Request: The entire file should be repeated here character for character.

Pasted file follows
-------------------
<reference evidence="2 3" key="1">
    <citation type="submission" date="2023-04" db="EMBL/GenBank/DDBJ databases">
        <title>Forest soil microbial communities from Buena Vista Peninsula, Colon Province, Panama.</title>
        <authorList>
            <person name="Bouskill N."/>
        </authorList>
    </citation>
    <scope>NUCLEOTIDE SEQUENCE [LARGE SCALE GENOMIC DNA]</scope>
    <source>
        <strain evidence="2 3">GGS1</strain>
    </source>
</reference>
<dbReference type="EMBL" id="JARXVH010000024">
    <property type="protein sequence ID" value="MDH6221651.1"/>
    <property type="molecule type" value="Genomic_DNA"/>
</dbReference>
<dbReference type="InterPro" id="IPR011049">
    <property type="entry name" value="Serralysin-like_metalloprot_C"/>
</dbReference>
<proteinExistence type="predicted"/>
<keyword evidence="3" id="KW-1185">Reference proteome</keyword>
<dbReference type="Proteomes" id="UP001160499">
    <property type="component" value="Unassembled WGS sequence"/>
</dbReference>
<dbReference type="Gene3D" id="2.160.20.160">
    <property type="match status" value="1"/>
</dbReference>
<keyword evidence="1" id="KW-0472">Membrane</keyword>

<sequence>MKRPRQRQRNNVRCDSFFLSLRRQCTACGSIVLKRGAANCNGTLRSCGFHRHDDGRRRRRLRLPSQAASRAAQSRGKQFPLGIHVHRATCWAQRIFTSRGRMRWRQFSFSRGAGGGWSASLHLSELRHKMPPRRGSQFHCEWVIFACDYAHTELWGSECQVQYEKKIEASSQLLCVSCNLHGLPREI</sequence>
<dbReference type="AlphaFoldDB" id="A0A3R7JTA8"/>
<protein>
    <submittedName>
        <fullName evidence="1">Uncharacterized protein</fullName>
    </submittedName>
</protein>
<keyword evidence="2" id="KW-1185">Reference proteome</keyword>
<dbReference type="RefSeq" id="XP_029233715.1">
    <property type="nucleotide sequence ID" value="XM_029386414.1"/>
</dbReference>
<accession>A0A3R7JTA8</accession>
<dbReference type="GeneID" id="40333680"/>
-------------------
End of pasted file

<reference evidence="2 3" key="1">
    <citation type="submission" date="2023-04" db="EMBL/GenBank/DDBJ databases">
        <title>Forest soil microbial communities from Buena Vista Peninsula, Colon Province, Panama.</title>
        <authorList>
            <person name="Bouskill N."/>
        </authorList>
    </citation>
    <scope>NUCLEOTIDE SEQUENCE [LARGE SCALE GENOMIC DNA]</scope>
    <source>
        <strain evidence="2 3">GGS1</strain>
    </source>
</reference>
<dbReference type="EMBL" id="JARXVH010000024">
    <property type="protein sequence ID" value="MDH6221651.1"/>
    <property type="molecule type" value="Genomic_DNA"/>
</dbReference>
<dbReference type="InterPro" id="IPR011049">
    <property type="entry name" value="Serralysin-like_metalloprot_C"/>
</dbReference>
<proteinExistence type="predicted"/>
<keyword evidence="3" id="KW-1185">Reference proteome</keyword>
<dbReference type="Proteomes" id="UP001160499">
    <property type="component" value="Unassembled WGS sequence"/>
</dbReference>
<dbReference type="Gene3D" id="2.160.20.160">
    <property type="match status" value="1"/>
</dbReference>
<keyword evidence="1" id="KW-0472">Membrane</keyword>

<sequence>MKRPRQRQRNNVRCDSFFLSLRRQCTACGSIVLKRGAANCNGTLRSCGFHRHDDGRRRRRLRLPSQAASRAAQSRGKQFPLGIHVHRATCWAQRIFTSRGRMRWRQFSFSRGAGGGWSASLHLSELRHKMPPRRGSQFHCEWVIFACDYAHTELWGSECQVQYEKKIEASSQLLCVSCNLHGLPREI</sequence>
<dbReference type="AlphaFoldDB" id="A0A3R7JTA8"/>
<protein>
    <submittedName>
        <fullName evidence="1">Uncharacterized protein</fullName>
    </submittedName>
</protein>
<keyword evidence="2" id="KW-1185">Reference proteome</keyword>
<dbReference type="RefSeq" id="XP_029233715.1">
    <property type="nucleotide sequence ID" value="XM_029386414.1"/>
</dbReference>
<accession>A0A3R7JTA8</accession>
<dbReference type="GeneID" id="40333680"/>